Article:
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Divine CartographiesGod, History, and Poiesis in W. B. Yeats, David Jones, and T. S. Eliot$
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W. David Soud

Print publication date: 2016

Print ISBN-13: 9780198777779

Published to Oxford Scholarship Online: August 2016

DOI: 10.1093/acprof:oso/9780198777779.001.0001

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The Figure and the Map

The Figure and the Map

The Anathemata of David Jones

Chapter:
(p.98) 2 The Figure and the Map
Source:
Divine Cartographies
Author(s):

W. David Soud

Publisher:
Oxford University Press
DOI:10.1093/acprof:oso/9780198777779.003.0003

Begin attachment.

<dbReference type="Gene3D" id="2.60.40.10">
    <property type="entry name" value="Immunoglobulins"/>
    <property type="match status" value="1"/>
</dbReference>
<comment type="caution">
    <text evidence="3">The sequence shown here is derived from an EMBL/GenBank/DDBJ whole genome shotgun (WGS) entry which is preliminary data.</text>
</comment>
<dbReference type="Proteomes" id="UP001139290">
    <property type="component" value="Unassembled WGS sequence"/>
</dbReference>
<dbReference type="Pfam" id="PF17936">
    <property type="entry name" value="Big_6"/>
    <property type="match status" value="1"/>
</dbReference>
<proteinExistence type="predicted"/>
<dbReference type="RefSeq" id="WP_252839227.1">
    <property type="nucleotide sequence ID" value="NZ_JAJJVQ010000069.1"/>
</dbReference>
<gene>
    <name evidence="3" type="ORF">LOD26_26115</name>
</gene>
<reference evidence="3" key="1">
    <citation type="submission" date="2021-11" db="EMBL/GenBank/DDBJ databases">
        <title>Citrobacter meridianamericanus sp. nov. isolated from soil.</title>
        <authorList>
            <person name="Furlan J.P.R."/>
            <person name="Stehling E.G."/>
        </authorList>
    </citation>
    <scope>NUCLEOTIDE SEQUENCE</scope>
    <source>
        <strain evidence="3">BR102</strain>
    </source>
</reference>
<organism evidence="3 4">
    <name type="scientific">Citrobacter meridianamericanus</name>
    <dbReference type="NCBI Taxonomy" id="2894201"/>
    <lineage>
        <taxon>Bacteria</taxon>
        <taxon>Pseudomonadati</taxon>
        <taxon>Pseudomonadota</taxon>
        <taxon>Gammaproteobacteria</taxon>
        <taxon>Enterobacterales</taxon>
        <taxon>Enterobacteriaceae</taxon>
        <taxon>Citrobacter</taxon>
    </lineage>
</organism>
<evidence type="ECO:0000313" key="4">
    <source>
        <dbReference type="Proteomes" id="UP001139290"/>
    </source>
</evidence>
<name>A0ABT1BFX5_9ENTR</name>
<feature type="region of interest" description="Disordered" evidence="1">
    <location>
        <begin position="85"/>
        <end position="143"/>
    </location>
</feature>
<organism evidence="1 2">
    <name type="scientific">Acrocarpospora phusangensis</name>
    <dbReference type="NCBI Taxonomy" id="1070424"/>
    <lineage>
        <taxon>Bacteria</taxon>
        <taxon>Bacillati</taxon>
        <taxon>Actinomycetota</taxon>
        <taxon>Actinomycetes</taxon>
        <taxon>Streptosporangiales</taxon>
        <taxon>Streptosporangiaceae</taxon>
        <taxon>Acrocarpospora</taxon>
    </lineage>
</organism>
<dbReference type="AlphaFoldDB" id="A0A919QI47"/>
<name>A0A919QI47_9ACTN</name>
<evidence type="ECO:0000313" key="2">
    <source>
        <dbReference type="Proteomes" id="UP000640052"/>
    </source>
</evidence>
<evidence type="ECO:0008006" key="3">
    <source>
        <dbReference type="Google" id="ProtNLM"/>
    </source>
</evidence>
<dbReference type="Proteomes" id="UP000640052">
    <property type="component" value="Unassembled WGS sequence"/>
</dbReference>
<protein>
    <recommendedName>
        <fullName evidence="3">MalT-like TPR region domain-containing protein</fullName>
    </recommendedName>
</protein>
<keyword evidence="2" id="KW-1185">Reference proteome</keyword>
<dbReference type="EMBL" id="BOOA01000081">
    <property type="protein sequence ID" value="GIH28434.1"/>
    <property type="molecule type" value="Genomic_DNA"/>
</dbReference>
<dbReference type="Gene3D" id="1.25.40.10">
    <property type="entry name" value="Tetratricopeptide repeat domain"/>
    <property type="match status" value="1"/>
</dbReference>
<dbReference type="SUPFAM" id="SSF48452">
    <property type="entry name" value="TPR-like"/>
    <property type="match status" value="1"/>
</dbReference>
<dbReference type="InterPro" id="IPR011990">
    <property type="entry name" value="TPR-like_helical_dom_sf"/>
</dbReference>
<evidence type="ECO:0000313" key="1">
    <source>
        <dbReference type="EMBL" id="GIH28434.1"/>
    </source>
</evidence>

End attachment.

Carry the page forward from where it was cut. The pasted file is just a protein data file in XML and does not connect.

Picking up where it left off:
David Jones’s poetry is an explicitly Roman Catholic response to modernity; The Anathemata, which Jones considered his magnum opus, is his poetic map of the relation between history and eternity. After addressing Jones’s poetic development and prevailing critical perspectives on The Anathemata, this chapter details how Jones’s sacramental theology and aesthetics, largely derived from the work of Maurice de la Taille and Jacques Maritain, determine the poetic form of The Anathemata. The poem has a binary form: a discursive superstructure characterized by temporal narratives, metaphors of excavation and accretion, and etymological and figural wordplay, and a deep spatial structure in which the Cross serves as the centre of the poem’s cosmos. This strategy effectively maps how eternity penetrates and grounds history in a way that makes history a Christian theophany. The poet serves as priest, impersonally, and the poem’s force manifests ex opere operato, sacramentally.

Keywords:   David Jones, Anathemata, sacrament, figural, Catholic, Maritain, de la Taille, late modernism, theology

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